Whether you have been to a little league game, seen the banners along the corridors at work, been provided an E-blast, watched an NFL game or a commercial, you have seen some form of communication providing breast cancer awareness. Like many of us, someone we know, someone we are close to, or perhaps we have experienced breast cancer ourselves. The one persistent common thread regarding those whom have endured this battle, whom have passed away or those whom have survived their journey, is the beauty of their courage.
With statistics shared by the National Breast Cancer’s site, trying to compute the lives that breast has affected and even the prospective numbers are enough to raise the hairs on the back of anyone’s neck. Yet having these statistics available, we can become more aware of the courage that women and men whom receive this, sometimes deadly, disease brace themselves to conquer.
“Women in the United States get breast cancer more than any other type of cancer except for skin cancer. It is second only to lung cancer as a cause of cancer death in women.
Each year it is estimated that nearly 200,000 women will be diagnosed with breast cancer and more than 40,000 will die. Approximately 1,700 men will also be diagnosed with breast cancer and 450 will die each year. The evaluation of men with breast masses is similar to that in women, including mammography.” http://www.nationalbreastcancer.org/About-Breast-Cancer/What-Is-Breast-Cancer.aspx
I have been fortunate to follow an amazing woman, Patricia Quave, for over an entire year regarding her courageous fight while holding account to another woman’s triumphant battle, just as courageous, Amparo Wargo.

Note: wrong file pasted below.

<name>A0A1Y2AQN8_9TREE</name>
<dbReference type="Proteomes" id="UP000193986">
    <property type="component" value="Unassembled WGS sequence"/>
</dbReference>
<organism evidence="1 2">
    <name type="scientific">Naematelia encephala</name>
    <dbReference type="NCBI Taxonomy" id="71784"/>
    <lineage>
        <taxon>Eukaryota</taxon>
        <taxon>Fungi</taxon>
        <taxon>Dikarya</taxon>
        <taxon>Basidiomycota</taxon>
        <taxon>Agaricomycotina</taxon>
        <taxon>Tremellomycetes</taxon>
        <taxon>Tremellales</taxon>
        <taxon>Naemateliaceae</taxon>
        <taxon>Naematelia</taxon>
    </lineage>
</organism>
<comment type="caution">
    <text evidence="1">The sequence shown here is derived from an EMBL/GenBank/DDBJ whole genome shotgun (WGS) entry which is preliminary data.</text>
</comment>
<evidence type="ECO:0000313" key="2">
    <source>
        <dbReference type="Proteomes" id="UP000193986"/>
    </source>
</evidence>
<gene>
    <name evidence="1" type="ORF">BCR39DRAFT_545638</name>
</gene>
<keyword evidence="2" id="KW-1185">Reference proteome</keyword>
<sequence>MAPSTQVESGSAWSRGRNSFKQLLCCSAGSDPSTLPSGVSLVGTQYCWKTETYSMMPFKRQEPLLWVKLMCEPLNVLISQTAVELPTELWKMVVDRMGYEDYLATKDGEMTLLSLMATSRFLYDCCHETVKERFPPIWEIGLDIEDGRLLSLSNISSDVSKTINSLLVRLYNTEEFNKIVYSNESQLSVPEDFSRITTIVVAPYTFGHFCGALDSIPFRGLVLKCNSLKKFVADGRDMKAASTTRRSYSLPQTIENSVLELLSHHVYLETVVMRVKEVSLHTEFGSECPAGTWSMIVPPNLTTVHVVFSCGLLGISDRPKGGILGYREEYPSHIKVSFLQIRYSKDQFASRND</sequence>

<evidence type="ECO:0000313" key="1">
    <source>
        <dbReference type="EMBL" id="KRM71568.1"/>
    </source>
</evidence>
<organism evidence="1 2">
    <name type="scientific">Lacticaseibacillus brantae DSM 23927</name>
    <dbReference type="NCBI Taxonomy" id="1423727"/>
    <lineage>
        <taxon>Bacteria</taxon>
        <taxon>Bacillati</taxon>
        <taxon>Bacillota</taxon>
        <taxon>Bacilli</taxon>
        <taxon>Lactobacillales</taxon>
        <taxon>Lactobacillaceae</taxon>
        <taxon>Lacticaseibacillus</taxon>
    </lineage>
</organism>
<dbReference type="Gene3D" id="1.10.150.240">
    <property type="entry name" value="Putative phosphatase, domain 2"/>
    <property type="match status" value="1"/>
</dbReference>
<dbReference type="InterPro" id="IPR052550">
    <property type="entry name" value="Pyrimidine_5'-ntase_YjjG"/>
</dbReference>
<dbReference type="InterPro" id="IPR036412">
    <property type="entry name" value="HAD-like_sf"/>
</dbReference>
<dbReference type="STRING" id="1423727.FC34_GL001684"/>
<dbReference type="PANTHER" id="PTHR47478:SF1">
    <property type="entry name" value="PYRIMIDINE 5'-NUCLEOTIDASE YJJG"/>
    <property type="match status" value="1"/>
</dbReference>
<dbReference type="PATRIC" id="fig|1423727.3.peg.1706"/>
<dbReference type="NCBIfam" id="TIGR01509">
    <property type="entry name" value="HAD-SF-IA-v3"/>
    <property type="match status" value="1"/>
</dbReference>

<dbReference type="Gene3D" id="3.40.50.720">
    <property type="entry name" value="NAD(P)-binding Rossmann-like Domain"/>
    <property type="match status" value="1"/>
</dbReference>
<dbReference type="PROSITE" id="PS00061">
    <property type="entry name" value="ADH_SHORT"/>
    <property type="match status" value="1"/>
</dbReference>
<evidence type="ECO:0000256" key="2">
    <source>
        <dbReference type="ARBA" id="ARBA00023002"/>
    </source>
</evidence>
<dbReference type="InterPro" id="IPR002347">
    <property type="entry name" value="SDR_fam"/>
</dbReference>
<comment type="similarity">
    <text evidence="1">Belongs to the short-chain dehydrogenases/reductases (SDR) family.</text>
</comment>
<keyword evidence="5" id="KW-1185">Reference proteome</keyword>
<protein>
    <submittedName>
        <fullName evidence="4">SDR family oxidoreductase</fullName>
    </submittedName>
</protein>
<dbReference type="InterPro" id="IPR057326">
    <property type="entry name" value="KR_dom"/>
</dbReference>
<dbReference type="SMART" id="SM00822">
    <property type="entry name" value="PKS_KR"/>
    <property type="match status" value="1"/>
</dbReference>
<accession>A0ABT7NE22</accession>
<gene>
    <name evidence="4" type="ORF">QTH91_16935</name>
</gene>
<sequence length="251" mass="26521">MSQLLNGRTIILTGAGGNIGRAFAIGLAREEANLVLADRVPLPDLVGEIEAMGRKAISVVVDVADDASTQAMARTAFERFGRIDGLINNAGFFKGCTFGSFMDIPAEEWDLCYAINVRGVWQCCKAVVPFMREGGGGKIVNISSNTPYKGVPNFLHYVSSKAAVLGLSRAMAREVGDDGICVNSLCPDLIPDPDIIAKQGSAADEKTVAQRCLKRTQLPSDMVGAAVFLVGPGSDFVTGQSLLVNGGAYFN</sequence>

Their courage astonished onlookers and those wishing them well. Looking at Amparo’s head full of hair, it seems as though breast cancer never came to offer its battle wounds. I must add, being the soldier that Amparo is, her fortified faith produced expanding strength and unshakeable courage that remained undaunted by the hospital stays and the scarf that she wore over head over two years ago. Amparo, like many, braced herself for the fight of her life and she is now cancer free.
Just as undaunted by the cold tables and medical voices surrounding her, Patricia Quave, would too, join the millions of women, and yes men, who fight breast cancer. Patricia began to move beyond her initial medical team and got the knowledge she needed to make her courageous journey. She began to surround herself with faith-based physicians and staff through the Cancer Treatment Centers of America.
What I learned from these two women is the Beauty of their Courage. The Beauty of their Courage: importance of early detection, arming themselves not only with a medical team that understood what they needed mentally, physically, spiritually, and emotionally. Caring for their bodies through proper nutrition and exercise, they nourished cells while protecting their bodies in a weakened state. Educating their family and friends and being unashamed of themselves throughout their journey.
As I see Patricia's hair starting to become full on her head and Amparo's glossy locks of hair full of life and body, that was once absent from them due to the chemotherphy and radiation. I cannot forget or take light of all that they have gone through yet most of all I cannot overlook nor remove from my immediate memory of their courage. For Patricia and Amparo, they are still among us, as with many survivors, yet there are those who fought valiant and courageous fights yet succumb to the death statistics that this disease carries.
Take the opportunity to donate for patients and research to fight this courageous fight.